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    Locke Lord QuickStudy: Conflict Minerals Rule is Still in Effect – For Now

    Locke Lord Publications

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    On April 3, 2017, the D.C. District Court entered its final judgment in National Association of Manufacturers v. SEC holding that Section 1502 of Dodd-Frank and the SEC’s conflict minerals rule, Rule 13p-1 and Form SD thereunder, violate the First Amendment to the extent that a covered public company is required to report to the SEC and state on its website if any of its products “have not been found to be DRC conflict free”.  The final judgment was entered at the mutual request of the parties after the Department of Justice and the SEC determined not to seek review of the appellate decisions affirming the District Court’s earlier rulings.  Even though the final judgment is not a surprise, it comes on the heels of other recent developments indicating the conflict minerals rule may not survive in its current form, if at all.

    On January 31, 2017, the Acting Chairman of the SEC, Michael S. Piwowar, issued two public statements directing the SEC staff to reconsider its 2014 guidance on the conflict minerals rule, which partially stayed compliance with those portions of the rule found to be unconstitutional, and to consider whether any additional relief is appropriate.1  Chairman Piwowar noted that on his visit to Africa last year he had seen firsthand the unintended consequences of the conflict minerals rule and questioned whether the rule has “in fact resulted in any reduction in the power and control of armed gangs or eased the human suffering of many innocent men, women, and children in the Congo and surrounding areas.”  Chairman Piwowar further noted that “the withdrawal from the region may undermine U.S. national security interests by creating a vacuum filled by those with less benign interests.” 

    On February 8, 2017, Reuters reported that President Trump was planning to issue an order suspending the conflict minerals rule for two years by relying on a Dodd-Frank provision giving the President authority to suspend or revise the rule if such suspension or waiver is in the national security interest of the United States.2  No action has been taken by the President yet, but such an order is consistent with President Trump’s regulatory agenda, including his executive order signed on February 24, 2017, establishing regulatory reform task forces aimed at paring back excessive regulations.

    In response to the flurry of public statements, news reports and executive orders, on February 24, 2017, the Acting Director of the SEC’s Division of Corporation Finance, Shelley Parratt, reminded covered public companies that the conflict minerals rule remains in effect.3  The required conflict minerals rule filings are still due on May 31st. 

    But, in the longer term, what will the SEC do? Notwithstanding these recent developments, there remains a legislative mandate for the conflict minerals rule or some version thereof unless Congress repeals Section 1502 of Dodd-Frank.4  Will the SEC revise the existing conflict minerals rule to address the constitutional issues identified in National Association of Manufacturers v. SEC?  Or will the SEC let the current rule stand, subject to their 2014 guidance providing relief from the disclosure requirements determined to violate the First Amendment?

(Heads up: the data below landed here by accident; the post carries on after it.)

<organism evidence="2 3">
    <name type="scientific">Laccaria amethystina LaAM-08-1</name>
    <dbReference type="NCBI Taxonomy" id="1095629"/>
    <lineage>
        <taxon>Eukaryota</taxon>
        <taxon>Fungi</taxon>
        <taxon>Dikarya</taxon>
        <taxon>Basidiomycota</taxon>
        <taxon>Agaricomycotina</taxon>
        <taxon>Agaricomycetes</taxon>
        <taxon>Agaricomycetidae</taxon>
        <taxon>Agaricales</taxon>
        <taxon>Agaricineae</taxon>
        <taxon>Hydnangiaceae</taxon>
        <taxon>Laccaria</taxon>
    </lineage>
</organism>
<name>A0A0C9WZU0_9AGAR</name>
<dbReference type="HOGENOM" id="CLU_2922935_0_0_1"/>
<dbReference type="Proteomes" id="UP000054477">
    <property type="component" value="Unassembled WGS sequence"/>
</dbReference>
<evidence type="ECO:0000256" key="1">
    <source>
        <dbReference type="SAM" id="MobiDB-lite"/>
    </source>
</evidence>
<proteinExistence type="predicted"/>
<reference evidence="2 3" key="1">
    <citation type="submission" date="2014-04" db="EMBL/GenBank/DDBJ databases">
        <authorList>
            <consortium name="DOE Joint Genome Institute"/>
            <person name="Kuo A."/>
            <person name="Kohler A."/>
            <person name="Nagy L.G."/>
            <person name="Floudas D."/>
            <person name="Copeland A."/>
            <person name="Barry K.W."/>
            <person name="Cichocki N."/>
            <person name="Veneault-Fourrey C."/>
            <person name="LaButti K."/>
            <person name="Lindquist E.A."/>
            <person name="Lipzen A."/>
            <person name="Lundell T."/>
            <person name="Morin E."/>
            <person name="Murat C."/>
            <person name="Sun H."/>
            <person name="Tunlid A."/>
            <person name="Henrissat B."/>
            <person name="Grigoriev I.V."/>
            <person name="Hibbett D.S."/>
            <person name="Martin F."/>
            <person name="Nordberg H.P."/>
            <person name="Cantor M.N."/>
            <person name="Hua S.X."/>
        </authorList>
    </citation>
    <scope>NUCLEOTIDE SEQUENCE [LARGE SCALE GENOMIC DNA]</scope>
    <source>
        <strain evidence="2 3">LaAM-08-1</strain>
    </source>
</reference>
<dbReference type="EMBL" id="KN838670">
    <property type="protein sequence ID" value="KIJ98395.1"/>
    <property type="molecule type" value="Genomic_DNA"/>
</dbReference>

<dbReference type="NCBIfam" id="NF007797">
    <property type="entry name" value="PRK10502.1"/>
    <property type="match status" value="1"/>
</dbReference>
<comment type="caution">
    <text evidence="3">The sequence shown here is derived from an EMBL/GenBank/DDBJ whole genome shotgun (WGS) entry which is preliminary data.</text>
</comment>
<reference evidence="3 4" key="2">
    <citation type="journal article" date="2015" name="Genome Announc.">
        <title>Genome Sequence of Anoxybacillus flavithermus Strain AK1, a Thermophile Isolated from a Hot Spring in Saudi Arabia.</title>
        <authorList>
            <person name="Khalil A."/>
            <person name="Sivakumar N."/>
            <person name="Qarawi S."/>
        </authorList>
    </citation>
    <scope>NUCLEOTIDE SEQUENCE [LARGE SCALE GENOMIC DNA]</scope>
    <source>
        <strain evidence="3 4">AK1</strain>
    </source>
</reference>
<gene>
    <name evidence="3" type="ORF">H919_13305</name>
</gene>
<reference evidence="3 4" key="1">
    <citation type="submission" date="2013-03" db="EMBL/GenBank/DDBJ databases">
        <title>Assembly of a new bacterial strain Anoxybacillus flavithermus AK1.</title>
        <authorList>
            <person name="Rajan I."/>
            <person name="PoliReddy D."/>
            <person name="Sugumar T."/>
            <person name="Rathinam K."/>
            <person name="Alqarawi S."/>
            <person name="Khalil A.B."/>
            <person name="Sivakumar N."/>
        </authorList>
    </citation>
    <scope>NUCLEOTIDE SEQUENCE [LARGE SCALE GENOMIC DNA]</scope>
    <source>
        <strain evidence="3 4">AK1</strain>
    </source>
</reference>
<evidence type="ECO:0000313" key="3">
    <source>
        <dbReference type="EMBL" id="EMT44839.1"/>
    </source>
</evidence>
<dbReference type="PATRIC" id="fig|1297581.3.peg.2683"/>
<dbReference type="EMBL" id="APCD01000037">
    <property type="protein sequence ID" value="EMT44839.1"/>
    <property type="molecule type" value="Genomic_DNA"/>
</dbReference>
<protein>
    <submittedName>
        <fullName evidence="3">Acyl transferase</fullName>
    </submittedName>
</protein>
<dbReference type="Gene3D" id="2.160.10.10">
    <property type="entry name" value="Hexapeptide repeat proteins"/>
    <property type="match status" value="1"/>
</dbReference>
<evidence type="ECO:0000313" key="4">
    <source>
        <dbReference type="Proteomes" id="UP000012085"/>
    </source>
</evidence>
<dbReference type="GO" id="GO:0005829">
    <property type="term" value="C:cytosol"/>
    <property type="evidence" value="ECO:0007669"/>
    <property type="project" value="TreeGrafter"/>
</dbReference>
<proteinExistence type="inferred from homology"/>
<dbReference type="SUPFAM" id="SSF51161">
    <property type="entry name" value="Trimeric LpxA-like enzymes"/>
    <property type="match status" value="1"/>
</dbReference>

Opponents of the conflict minerals rule think a disclosure-based “shaming” rule is the wrong tool, and the SEC is the wrong agency, to address the conflict mineral issues in the Congo and surrounding areas. Acting SEC Chair Piwowar has expressed similar concerns about “name and shame” regulations in his dissenting statement to the adoption of the SEC’s pay ratio disclosure rule, noting that the pay ratio rule “simply has nothing to do with protecting investors, ensuring fair, orderly, and efficient markets, or facilitating capital formation.”5  Further, the August 2016 report from the U.S. Government Accountability Office regarding the effectiveness of the conflict minerals rule indicates that most covered public companies are facing significant challenges in their supply chain due diligence efforts with many companies unable to even confirm the source of the conflict minerals in their products.6  Taking each of these developments into account, now may be the right time for Congress to re-think the U.S. approach to conflict minerals.

    For more information on the matters discussed in this Locke Lord QuickStudy, please contact the authors.

    Endnotes
    1See Acting Chairman Michael S. Piwowar, “Statement on the Commission’s Conflict Minerals Rule”, January 31, 2017, available here
    ; and “Reconsideration of Conflict Minerals Rule Implementation”, January 31, 2017, available here.
    2Sarah N. Lynch and Emily Stephenson, “White House plans directive targeting ‘conflict minerals’ rule: sources.” Reuters February 8, 2017, available here.
    3Tatyana Shumsky, “SEC Says Conflict Minerals, Pay Ratio Rules Remain In Force.” The Wall Street Journal February 24, 2017, available here
    4The repeal of Section 1502 of Dodd-Frank is certainly a possibility.  The pending reintroduction of the Financial Choice Act by House Republicans may provide for the elimination of the statute’s provisions regarding conflict minerals disclosure but the details on the legislation have not yet been released.
    5See Acting Chairman Michael S. Piwowar, “Dissenting Statement at Open Meeting on Pay Ratio Disclosure”, August 5, 2015, available here.
    6U.S. Government Accountability Office, “SEC Conflict Minerals Rule: Companies Face Continuing Challenges in Determining Whether Their Conflict Minerals Benefit Armed Groups”, August 2016, available here.

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